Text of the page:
This isn't some sort of intellectual exercise for me, I can still hear the words of the elders, self determination, respect, genuine consultation that will be acted on fully and in good faith by govt is a non-negotiable first step we must all take. If you want to fail just repeat the mistakes of the past you said above I think, true, let's stop thinking we know best; imposed and simplistic interventions will fail and create more harm. Five years ago we were gifted the Uluru Statement from the Heart and as a nation we need to embrace it and we will all the more richer for it.

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sypkan Monday, 6 Jun 2022 at 11:31pm
adam12 wrote:

"but then it passed ever so quickly with not much more than a fleeting collective sigh..."
Totally
"you can hardly blame wider australia for that"
Yeah, I do.
Imagine the French peoples response if Rio had, with govt. approval, blown up Lascaux.
There would be another revolution, heads lopped.
The Juukans were 30,000 years older.
Aussies just went "Meh"
Boils my blood.

yeh, I share your pain

but apathy is our thing... and the french...

I blame the impotence of our leaders

and at risk of sounding like a one trick pony with a bee up his bum... the decades long conditioning of neoliberalism...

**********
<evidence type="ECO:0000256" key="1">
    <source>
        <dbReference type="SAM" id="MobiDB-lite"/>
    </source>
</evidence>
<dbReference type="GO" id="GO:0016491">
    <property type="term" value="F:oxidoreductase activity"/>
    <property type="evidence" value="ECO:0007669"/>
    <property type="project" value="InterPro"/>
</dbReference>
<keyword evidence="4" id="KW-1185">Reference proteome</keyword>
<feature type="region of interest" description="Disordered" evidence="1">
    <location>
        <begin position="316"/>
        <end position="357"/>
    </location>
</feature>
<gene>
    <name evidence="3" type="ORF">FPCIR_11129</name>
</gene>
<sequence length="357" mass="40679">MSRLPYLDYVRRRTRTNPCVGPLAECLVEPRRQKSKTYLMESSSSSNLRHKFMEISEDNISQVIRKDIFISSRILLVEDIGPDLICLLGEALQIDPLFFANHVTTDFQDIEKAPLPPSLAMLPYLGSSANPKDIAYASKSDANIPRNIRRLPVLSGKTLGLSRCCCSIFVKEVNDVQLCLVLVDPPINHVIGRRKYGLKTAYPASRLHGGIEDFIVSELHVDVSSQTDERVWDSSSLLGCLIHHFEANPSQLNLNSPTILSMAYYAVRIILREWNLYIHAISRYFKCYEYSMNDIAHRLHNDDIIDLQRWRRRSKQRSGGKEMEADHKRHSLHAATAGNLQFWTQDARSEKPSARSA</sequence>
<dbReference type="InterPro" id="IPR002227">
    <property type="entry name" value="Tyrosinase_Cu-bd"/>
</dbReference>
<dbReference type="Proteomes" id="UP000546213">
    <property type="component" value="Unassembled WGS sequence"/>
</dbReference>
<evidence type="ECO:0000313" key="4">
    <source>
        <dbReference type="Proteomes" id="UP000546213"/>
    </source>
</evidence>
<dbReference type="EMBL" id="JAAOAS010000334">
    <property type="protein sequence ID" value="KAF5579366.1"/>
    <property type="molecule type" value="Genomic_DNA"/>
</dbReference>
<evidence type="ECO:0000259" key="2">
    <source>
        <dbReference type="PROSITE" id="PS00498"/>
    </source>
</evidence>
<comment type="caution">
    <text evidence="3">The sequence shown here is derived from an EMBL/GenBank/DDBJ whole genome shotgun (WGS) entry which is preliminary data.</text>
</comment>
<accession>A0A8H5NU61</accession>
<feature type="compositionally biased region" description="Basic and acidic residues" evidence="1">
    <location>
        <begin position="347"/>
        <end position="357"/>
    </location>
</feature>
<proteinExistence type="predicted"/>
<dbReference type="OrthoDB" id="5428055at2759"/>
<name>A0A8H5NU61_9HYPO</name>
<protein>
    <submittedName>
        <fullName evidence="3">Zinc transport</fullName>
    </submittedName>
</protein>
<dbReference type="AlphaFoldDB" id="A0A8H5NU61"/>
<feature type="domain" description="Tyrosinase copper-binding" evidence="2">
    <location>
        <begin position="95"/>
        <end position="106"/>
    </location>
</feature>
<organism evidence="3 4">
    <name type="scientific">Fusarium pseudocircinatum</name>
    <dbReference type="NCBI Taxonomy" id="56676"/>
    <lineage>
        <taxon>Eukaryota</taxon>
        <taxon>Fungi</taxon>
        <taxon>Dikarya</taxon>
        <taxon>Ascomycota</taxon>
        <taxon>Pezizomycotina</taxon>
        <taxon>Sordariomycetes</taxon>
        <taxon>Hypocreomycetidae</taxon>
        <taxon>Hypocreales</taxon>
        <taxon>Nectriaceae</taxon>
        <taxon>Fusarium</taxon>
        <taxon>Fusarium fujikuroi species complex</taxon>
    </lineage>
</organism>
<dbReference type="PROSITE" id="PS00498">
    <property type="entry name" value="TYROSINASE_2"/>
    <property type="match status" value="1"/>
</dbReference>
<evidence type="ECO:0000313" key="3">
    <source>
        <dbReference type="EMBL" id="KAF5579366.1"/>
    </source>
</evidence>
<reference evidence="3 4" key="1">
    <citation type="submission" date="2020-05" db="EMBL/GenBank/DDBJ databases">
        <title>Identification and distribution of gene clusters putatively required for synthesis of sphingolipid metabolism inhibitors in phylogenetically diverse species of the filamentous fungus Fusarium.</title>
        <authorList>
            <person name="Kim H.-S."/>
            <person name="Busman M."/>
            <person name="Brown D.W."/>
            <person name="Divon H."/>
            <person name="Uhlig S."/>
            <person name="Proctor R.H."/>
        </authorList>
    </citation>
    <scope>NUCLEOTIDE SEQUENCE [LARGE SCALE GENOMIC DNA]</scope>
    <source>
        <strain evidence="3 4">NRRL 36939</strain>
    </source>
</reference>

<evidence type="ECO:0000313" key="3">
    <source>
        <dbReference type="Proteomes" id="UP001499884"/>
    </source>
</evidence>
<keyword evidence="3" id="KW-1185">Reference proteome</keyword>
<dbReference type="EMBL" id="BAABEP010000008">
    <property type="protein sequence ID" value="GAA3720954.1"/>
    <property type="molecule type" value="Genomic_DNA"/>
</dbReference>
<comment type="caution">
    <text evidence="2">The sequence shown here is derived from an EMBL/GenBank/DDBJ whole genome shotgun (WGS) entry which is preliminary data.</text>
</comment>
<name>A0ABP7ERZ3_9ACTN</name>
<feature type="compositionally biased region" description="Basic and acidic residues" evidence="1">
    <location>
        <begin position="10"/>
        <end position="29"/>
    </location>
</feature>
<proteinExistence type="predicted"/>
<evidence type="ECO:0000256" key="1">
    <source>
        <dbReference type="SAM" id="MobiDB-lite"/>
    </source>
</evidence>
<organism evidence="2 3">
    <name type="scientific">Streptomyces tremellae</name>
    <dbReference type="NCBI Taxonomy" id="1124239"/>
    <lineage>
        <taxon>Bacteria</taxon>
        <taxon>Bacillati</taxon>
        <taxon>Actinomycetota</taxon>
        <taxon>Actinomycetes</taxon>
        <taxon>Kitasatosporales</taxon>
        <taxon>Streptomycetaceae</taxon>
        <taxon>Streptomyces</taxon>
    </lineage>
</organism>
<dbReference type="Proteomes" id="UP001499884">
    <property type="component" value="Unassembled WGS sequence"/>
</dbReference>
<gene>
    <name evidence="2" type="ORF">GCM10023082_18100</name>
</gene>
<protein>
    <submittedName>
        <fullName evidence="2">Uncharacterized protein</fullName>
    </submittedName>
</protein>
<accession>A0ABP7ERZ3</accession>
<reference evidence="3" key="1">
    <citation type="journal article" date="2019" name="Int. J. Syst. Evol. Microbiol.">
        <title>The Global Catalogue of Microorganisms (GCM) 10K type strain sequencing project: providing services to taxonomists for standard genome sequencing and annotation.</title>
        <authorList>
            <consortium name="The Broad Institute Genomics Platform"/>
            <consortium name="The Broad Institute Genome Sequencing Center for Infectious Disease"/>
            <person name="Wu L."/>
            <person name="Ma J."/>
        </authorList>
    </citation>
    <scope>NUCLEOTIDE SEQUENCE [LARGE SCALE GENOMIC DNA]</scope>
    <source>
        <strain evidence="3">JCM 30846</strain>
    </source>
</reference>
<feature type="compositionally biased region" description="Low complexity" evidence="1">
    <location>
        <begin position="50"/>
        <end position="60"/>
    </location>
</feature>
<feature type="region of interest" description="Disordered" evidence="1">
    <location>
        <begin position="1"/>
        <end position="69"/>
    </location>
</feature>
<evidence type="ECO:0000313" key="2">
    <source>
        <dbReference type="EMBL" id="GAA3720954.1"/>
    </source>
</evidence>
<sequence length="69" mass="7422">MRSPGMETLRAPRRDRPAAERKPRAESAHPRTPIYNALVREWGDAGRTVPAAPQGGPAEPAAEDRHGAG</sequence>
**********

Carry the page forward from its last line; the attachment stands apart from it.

and the culture that has developed as result of box ticking sham consultants mentioned above

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sypkan Monday, 6 Jun 2022 at 11:47pm
GuySmiley wrote:

Sypkan

My views on this topic don't come from any political ideology but rather from working full-time with Aboriginal communities throughout Victoria and at national forums. Four years that ended with me hiring an Yorta Yorta elder (RIP) to replace me to co-ordinate community health and child care programs throughout the State (as part of a national program to hire 50+ Aboriginal and Torres Strait Islander staff in "community" contact roles). This program was just one of the many national initiatives that stemmed from the Deaths in Custody Royal Commission which my team and the State Office of a Federal Govt Dept needed to respond to.

This isn't some sort of intellectual exercise for me, I can still hear the words of the elders, self determination, respect, genuine consultation that will be acted on fully and in good faith by govt is a non-negotiable first step we must all take. If you want to fail just repeat the mistakes of the past you said above I think, true, let's stop thinking we know best; imposed and simplistic interventions will fail and create more harm. Five years ago we were gifted the Uluru Statement from the Heart and as a nation we need to embrace it and we will all the more richer for it.

with respect guysmiley (and I mean that, I respect what you have done) but you clearly come from a particular viewpoint - a victorian urban one, and all that that entails...

you had much to do with remote communities?

you don't think the community consultation and self empowerment thing you describe has been in place for a while now?

(I know, it has shortcomings, huge ones... not least trust... but how long can we wait?)

you ever had much to do with meth.?

'wicked problems' have gotten a whole lot wickeder

there is no time to wait

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sypkan Tuesday, 7 Jun 2022 at 12:06am

Im not advocating simple interventions, however...

"they shouldn't need to endure another week!"

but iin a weird twist of irony... or reverse racism... or something so twisted I cannot put my finger on it...